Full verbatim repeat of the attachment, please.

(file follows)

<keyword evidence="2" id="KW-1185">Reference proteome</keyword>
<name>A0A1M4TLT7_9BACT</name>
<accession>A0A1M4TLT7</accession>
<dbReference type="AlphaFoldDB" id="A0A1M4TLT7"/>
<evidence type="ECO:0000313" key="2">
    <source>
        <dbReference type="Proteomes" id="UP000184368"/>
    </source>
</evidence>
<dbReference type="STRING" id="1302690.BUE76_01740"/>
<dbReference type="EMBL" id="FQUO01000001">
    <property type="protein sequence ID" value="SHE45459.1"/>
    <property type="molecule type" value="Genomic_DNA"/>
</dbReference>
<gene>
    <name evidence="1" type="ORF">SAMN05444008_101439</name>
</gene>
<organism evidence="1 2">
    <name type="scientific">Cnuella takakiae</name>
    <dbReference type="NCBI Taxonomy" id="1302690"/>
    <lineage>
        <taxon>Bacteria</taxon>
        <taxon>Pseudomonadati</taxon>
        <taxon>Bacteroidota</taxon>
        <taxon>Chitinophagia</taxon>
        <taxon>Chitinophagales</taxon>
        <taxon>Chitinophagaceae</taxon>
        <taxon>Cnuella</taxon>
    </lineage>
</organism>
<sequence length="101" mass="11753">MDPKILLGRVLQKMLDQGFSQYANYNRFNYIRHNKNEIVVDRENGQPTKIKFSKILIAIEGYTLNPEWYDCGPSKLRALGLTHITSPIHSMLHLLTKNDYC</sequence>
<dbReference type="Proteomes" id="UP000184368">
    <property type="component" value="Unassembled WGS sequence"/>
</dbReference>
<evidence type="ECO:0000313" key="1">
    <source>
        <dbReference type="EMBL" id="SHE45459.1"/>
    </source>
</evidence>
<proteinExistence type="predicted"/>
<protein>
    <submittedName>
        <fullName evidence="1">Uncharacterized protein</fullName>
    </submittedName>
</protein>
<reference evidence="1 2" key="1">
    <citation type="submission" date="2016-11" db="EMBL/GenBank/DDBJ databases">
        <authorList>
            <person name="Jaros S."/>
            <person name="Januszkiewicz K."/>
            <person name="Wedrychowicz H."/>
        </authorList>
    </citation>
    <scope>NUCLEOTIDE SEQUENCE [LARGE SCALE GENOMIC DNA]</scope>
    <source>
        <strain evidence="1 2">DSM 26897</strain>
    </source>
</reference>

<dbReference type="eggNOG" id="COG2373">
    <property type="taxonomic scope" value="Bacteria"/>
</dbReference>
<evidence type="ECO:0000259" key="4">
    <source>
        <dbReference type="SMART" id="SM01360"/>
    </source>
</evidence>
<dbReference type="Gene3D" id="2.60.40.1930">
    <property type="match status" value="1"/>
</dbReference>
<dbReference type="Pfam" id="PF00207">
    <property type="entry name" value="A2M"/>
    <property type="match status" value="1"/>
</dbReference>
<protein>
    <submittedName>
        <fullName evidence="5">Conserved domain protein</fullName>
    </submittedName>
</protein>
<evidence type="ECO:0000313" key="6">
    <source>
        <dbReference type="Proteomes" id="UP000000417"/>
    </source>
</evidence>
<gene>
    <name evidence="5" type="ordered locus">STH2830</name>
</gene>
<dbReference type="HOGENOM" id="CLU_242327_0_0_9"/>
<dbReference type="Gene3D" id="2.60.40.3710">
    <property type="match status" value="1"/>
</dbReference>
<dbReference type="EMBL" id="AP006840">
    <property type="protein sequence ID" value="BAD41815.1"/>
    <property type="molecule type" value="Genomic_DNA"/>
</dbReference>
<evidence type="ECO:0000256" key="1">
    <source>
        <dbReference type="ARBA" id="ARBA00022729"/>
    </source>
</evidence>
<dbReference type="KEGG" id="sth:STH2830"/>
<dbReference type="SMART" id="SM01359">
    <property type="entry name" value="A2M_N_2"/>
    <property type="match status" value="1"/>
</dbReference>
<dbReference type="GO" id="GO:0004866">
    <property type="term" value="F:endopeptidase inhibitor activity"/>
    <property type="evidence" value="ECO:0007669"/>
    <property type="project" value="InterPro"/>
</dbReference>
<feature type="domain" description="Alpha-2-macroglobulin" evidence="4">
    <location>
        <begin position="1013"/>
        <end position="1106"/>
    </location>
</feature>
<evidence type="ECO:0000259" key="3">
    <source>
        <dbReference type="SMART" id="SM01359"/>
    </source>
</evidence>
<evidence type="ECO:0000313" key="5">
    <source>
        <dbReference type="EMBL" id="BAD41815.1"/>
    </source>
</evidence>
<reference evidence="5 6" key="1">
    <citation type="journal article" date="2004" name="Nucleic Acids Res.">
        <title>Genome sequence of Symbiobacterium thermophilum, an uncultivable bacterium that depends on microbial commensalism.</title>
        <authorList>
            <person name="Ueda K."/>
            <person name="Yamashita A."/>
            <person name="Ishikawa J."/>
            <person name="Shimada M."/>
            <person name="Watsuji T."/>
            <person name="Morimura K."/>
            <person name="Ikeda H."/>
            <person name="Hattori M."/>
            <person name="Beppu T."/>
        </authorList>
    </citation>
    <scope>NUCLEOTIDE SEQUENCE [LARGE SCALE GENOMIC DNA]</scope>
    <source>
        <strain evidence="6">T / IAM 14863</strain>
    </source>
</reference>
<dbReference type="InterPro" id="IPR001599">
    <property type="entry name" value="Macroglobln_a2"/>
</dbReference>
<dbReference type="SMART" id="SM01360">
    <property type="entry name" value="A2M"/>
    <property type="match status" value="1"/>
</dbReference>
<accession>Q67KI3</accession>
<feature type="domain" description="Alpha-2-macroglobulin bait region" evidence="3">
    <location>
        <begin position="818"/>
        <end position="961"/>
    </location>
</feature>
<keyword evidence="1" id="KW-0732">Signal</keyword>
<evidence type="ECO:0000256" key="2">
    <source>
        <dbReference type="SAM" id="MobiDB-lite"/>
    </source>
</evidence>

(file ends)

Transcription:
<keyword evidence="2" id="KW-1185">Reference proteome</keyword>
<name>A0A1M4TLT7_9BACT</name>
<accession>A0A1M4TLT7</accession>
<dbReference type="AlphaFoldDB" id="A0A1M4TLT7"/>
<evidence type="ECO:0000313" key="2">
    <source>
        <dbReference type="Proteomes" id="UP000184368"/>
    </source>
</evidence>
<dbReference type="STRING" id="1302690.BUE76_01740"/>
<dbReference type="EMBL" id="FQUO01000001">
    <property type="protein sequence ID" value="SHE45459.1"/>
    <property type="molecule type" value="Genomic_DNA"/>
</dbReference>
<gene>
    <name evidence="1" type="ORF">SAMN05444008_101439</name>
</gene>
<organism evidence="1 2">
    <name type="scientific">Cnuella takakiae</name>
    <dbReference type="NCBI Taxonomy" id="1302690"/>
    <lineage>
        <taxon>Bacteria</taxon>
        <taxon>Pseudomonadati</taxon>
        <taxon>Bacteroidota</taxon>
        <taxon>Chitinophagia</taxon>
        <taxon>Chitinophagales</taxon>
        <taxon>Chitinophagaceae</taxon>
        <taxon>Cnuella</taxon>
    </lineage>
</organism>
<sequence length="101" mass="11753">MDPKILLGRVLQKMLDQGFSQYANYNRFNYIRHNKNEIVVDRENGQPTKIKFSKILIAIEGYTLNPEWYDCGPSKLRALGLTHITSPIHSMLHLLTKNDYC</sequence>
<dbReference type="Proteomes" id="UP000184368">
    <property type="component" value="Unassembled WGS sequence"/>
</dbReference>
<evidence type="ECO:0000313" key="1">
    <source>
        <dbReference type="EMBL" id="SHE45459.1"/>
    </source>
</evidence>
<proteinExistence type="predicted"/>
<protein>
    <submittedName>
        <fullName evidence="1">Uncharacterized protein</fullName>
    </submittedName>
</protein>
<reference evidence="1 2" key="1">
    <citation type="submission" date="2016-11" db="EMBL/GenBank/DDBJ databases">
        <authorList>
            <person name="Jaros S."/>
            <person name="Januszkiewicz K."/>
            <person name="Wedrychowicz H."/>
        </authorList>
    </citation>
    <scope>NUCLEOTIDE SEQUENCE [LARGE SCALE GENOMIC DNA]</scope>
    <source>
        <strain evidence="1 2">DSM 26897</strain>
    </source>
</reference>

<dbReference type="eggNOG" id="COG2373">
    <property type="taxonomic scope" value="Bacteria"/>
</dbReference>
<evidence type="ECO:0000259" key="4">
    <source>
        <dbReference type="SMART" id="SM01360"/>
    </source>
</evidence>
<dbReference type="Gene3D" id="2.60.40.1930">
    <property type="match status" value="1"/>
</dbReference>
<dbReference type="Pfam" id="PF00207">
    <property type="entry name" value="A2M"/>
    <property type="match status" value="1"/>
</dbReference>
<protein>
    <submittedName>
        <fullName evidence="5">Conserved domain protein</fullName>
    </submittedName>
</protein>
<evidence type="ECO:0000313" key="6">
    <source>
        <dbReference type="Proteomes" id="UP000000417"/>
    </source>
</evidence>
<gene>
    <name evidence="5" type="ordered locus">STH2830</name>
</gene>
<dbReference type="HOGENOM" id="CLU_242327_0_0_9"/>
<dbReference type="Gene3D" id="2.60.40.3710">
    <property type="match status" value="1"/>
</dbReference>
<dbReference type="EMBL" id="AP006840">
    <property type="protein sequence ID" value="BAD41815.1"/>
    <property type="molecule type" value="Genomic_DNA"/>
</dbReference>
<evidence type="ECO:0000256" key="1">
    <source>
        <dbReference type="ARBA" id="ARBA00022729"/>
    </source>
</evidence>
<dbReference type="KEGG" id="sth:STH2830"/>
<dbReference type="SMART" id="SM01359">
    <property type="entry name" value="A2M_N_2"/>
    <property type="match status" value="1"/>
</dbReference>
<dbReference type="GO" id="GO:0004866">
    <property type="term" value="F:endopeptidase inhibitor activity"/>
    <property type="evidence" value="ECO:0007669"/>
    <property type="project" value="InterPro"/>
</dbReference>
<feature type="domain" description="Alpha-2-macroglobulin" evidence="4">
    <location>
        <begin position="1013"/>
        <end position="1106"/>
    </location>
</feature>
<evidence type="ECO:0000259" key="3">
    <source>
        <dbReference type="SMART" id="SM01359"/>
    </source>
</evidence>
<evidence type="ECO:0000313" key="5">
    <source>
        <dbReference type="EMBL" id="BAD41815.1"/>
    </source>
</evidence>
<reference evidence="5 6" key="1">
    <citation type="journal article" date="2004" name="Nucleic Acids Res.">
        <title>Genome sequence of Symbiobacterium thermophilum, an uncultivable bacterium that depends on microbial commensalism.</title>
        <authorList>
            <person name="Ueda K."/>
            <person name="Yamashita A."/>
            <person name="Ishikawa J."/>
            <person name="Shimada M."/>
            <person name="Watsuji T."/>
            <person name="Morimura K."/>
            <person name="Ikeda H."/>
            <person name="Hattori M."/>
            <person name="Beppu T."/>
        </authorList>
    </citation>
    <scope>NUCLEOTIDE SEQUENCE [LARGE SCALE GENOMIC DNA]</scope>
    <source>
        <strain evidence="6">T / IAM 14863</strain>
    </source>
</reference>
<dbReference type="InterPro" id="IPR001599">
    <property type="entry name" value="Macroglobln_a2"/>
</dbReference>
<dbReference type="SMART" id="SM01360">
    <property type="entry name" value="A2M"/>
    <property type="match status" value="1"/>
</dbReference>
<accession>Q67KI3</accession>
<feature type="domain" description="Alpha-2-macroglobulin bait region" evidence="3">
    <location>
        <begin position="818"/>
        <end position="961"/>
    </location>
</feature>
<keyword evidence="1" id="KW-0732">Signal</keyword>
<evidence type="ECO:0000256" key="2">
    <source>
        <dbReference type="SAM" id="MobiDB-lite"/>
    </source>
</evidence>